firstwriter.com's database of literary agents includes details of 775 English language literary agencies that don't charge reading fees. The database is continually updated: there have been 33 listings added or updated in the last month. With over a dozen different ways to narrow your search you can find the right literary agent for your book, fast.
Talent agency ICM Partners has promoted three to agents.
ICM upped Celestine Au and Madeline Feder to agents in the talent department, and Viviane Telio to agent in the motion picture literary department.
Au started at ICM in 2015, spending two years as a talent department assistant before being promoted to talent department coordinator last year. Au was recognized as one of Variety’s 10 Assistants to Watch in 2017 and is part of Time’s Up Next Gen. She was born in Hong Kong and raised in Shanghai before moving to the U.S. to attend UCLA, where she completed 12 internships and graduated with a degree in communication studies. She is fluent in Mandarin and has traveled to China with ICM agents, acting as an interpreter, and helping the team close deals and sign clients.
The children’s book publishing world has been roiling for the past week over the disclosure that Danielle Smith, the principal of Lupine Grove Creative, an agency specializing in children’s and YA authors, acted more like a literary grifter than a literary agent. Since Smith emailed a letter to her clients on July 24, confessing that recently she had “not handled a situation as well as I should have” and thus was dissolving the agency effective immediately, 19 former clients have reached out to PW, sharing tales of a pattern of malfeasance that has shaken their confidence and adversely affected their careers.
According to some former clients, she claimed to have had offers in hand that didn’t exist, such as, one author requesting anonymity disclosed, a $50,000 two-book deal. She informed others that editors had expressed interest in their submissions, but subsequently told them that either the editors had then lost interest or had outright rejected those submissions. Clients also complained about Smith’s refusal to communicate with them honestly and in a timely fashion, as well as the lack of transparency, including a reluctance to render submission lists to them upon request. A few clients allege that she even forged emails from editors and passed this correspondence along to them.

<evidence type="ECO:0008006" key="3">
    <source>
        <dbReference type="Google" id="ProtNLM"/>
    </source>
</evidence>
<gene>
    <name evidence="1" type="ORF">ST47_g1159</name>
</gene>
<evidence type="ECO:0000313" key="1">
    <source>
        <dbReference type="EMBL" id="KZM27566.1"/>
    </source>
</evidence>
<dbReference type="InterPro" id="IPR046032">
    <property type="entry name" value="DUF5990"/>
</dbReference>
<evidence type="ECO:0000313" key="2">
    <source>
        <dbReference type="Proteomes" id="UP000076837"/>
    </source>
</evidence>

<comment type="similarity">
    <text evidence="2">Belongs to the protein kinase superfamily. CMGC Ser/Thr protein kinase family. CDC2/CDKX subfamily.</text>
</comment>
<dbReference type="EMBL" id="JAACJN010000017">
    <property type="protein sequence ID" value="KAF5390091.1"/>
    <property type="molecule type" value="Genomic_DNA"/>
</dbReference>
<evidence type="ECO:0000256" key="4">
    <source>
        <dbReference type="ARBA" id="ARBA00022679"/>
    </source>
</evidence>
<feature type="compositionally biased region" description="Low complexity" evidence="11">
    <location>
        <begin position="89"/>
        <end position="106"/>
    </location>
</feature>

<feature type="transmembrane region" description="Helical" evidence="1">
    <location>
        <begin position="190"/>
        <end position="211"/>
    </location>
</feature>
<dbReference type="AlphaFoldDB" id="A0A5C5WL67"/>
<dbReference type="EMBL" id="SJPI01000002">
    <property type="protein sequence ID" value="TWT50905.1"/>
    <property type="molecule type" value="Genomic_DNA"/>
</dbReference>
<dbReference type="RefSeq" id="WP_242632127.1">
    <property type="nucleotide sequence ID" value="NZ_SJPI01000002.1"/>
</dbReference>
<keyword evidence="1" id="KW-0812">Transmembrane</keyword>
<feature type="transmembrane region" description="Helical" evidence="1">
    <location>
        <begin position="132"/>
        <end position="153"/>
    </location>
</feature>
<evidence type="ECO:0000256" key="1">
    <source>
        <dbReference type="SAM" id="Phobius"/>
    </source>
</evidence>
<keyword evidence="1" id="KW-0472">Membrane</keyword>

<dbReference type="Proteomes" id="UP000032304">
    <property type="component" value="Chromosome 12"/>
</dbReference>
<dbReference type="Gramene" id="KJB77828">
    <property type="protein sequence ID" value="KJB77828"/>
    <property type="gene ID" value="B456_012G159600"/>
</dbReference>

Charlotte Robertson, sales and marketing director and paperback publisher at Faber, is to leave the company to become managing director of a new literary agency in association with Arlington Management.
Robertson will leave the company at the end of the year and start her own literary agency with Arlington Management, a talent agency which represents people such as Kirstie Allsopp and Ben Fogle. Faber will announce plans regarding the appointment of a successor in due course.
More than 35 writing agencies are coming together for this year’s National Writing Day, which will take place on Wednesday (27th June).
Author William Fiennes, who is co-ordinating the day, said there were “too many events to count” this year, with scheduled highlights including a workshop with writer Sabrina Mahfouz in London, a Twitter Q&A with Jed Mercurio on the BBC website Writers Room, and a poetry workshop with Polly Atkin in Cumbria.
National Writing Day is an annual celebration designed to inspire people across the UK to get writing and grew out of Fiennes’ experience with First Story, the charity he set up with Katie Waldegrave.
Rae Phillips recently acquired an agent using firstwriter.com's database of literary agencies. We asked her about her writing, and how she found success.
In last month's article, Avoiding literary agency scams (fwn 44), we identified the warning signs to watch out for in order to avoid bad agents. In this article I'll be reversing the question and providing tips on how to find good agents.
James R. Larson recently acquired an agent using firstwriter.com's database of literary agencies. We asked him about his writing, and how he found success.
For as long as there have been writers eager to get published, there have been con artists ready to prey upon them for a quick buck. Nowadays, the internet is rife with phony literary agencies offering writers false hope in return for a small (or not-so-small) sum of money. In this article I'll look at some of the ways you can spot a dodgy agency, and avoid your time, money, and aspirations being abused. While none of the points below guarantee by themselves that an agency is dubious, together they can make a compelling case, and they should all make you tread a little more cautiously.
Submit a listing
If you run, are involved in, or just know of an agency not included in our literary agents database, you can suggest a new listing by clicking here. You can also use this form for suggesting amendments to existing listings.
To view our inclusion policy, click here.